This dataflow has a single read connector that connects to an S3 bucket which is being updated with new data on a real-time basis. The read connector itself refreshes every hour to pull in new data from the S3 bucket. With Ascend's intelligent partitioning and updates, partitions are created based on the organization of files in the S3 bucket. These are time-based partitions such that each partition contains time-series data for a ten minute interval. Whenever the read connector refreshes to update itself with new data, only the new partitions are re-pulled. Existing partitions that have already been loaded into Ascend do not need to be touched. This makes the dataflow much more intelligent for not having to recompute or reload any data that has not been changed since its last update.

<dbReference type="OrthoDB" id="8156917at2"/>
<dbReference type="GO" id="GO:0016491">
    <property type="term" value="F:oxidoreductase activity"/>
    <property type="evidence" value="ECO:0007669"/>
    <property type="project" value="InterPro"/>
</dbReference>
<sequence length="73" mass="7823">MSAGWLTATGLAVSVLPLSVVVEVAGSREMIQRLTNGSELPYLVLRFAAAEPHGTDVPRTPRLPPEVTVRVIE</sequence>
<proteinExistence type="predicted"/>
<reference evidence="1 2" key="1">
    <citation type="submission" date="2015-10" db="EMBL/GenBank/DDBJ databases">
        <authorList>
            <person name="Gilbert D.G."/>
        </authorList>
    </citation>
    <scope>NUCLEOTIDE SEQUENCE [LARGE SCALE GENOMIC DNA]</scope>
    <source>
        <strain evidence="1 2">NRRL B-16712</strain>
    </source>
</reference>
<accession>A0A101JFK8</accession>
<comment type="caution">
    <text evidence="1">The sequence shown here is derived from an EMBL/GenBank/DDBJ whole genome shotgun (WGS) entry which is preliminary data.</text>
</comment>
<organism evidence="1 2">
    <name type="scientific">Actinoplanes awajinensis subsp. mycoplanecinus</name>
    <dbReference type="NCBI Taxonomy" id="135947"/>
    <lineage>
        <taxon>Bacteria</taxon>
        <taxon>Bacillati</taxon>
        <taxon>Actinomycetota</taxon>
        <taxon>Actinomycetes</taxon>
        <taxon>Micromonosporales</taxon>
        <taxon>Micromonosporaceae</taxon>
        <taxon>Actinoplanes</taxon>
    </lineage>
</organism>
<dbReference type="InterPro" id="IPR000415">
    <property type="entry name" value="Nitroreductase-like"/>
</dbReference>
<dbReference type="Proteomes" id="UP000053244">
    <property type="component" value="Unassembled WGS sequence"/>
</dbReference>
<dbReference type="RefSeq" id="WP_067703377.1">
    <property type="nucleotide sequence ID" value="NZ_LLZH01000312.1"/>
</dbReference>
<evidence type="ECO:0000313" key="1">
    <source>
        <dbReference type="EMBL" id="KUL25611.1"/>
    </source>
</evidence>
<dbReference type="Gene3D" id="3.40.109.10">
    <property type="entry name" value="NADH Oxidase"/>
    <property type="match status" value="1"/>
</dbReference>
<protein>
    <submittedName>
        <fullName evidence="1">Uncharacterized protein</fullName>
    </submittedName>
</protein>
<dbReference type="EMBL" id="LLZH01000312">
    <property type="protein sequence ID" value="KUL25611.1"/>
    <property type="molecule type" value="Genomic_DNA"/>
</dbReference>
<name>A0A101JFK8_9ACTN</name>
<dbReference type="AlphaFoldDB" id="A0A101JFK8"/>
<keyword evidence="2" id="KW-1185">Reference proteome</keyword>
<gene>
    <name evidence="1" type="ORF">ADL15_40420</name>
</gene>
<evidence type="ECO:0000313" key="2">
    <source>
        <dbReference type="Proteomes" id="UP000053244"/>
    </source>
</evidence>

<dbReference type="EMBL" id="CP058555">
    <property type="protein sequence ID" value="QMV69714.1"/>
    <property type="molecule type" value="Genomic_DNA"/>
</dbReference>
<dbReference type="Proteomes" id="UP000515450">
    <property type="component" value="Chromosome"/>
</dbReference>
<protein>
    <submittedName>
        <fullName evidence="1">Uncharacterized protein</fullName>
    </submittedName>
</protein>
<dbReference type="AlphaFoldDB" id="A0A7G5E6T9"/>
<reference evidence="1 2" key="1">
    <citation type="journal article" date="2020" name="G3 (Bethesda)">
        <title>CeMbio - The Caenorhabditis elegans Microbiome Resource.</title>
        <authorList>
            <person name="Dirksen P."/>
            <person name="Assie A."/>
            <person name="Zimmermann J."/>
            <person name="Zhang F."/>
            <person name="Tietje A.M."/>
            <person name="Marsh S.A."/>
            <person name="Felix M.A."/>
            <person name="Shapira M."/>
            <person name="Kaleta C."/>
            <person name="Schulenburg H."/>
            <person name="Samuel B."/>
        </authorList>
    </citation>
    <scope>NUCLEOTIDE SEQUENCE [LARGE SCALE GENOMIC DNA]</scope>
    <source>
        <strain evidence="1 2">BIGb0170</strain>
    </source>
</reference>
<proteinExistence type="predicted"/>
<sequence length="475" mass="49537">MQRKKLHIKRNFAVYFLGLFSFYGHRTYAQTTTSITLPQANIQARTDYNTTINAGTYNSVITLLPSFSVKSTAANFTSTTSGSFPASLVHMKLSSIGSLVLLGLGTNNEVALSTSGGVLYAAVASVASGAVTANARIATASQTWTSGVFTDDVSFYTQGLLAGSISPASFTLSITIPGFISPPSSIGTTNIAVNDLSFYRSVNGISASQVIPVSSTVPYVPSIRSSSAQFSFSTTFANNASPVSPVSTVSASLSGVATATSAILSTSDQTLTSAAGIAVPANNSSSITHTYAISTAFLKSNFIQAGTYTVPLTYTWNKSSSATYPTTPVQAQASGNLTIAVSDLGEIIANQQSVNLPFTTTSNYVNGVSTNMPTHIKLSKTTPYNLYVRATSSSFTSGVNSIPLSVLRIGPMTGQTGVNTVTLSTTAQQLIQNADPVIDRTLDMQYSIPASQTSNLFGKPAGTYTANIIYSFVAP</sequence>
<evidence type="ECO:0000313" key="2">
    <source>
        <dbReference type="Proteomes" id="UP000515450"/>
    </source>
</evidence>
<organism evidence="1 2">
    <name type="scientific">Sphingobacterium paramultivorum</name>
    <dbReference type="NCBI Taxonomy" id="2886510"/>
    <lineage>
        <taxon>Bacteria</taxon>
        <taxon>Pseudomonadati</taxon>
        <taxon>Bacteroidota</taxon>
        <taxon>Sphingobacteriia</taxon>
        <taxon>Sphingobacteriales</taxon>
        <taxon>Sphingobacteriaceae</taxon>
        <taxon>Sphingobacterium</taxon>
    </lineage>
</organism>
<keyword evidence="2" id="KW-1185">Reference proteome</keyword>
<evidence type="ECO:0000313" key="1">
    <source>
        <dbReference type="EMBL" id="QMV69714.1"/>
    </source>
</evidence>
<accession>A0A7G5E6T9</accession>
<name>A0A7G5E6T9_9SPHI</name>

|Live IoT and Weather||Pulling from S3, this read connector contains data relating to IoT device usage in a single house and also weather around that house for a specific moment in time. The schema of the records contains energy usage for these IoT devices in units of kilowatts and also contains relevant weather information.|
The business goal from our data source is to perform data processing through a popular clustering algorithm implemented in
k-means||. We choose to test two different model training flows:
- Using all relevant columns of weather and IoT device energy usage data.
- Using all relevant columns of weather, IoT device energy usage, and solar energy generation data.
|Transforms and Data Feeds||Description|
|Usage, Weather||We filter for relevant features from our read connector. These features columns are associated with energy consumption and weather. For energy consumption data, we convert the kilowatts to a percentage of the total energy used by a single household.|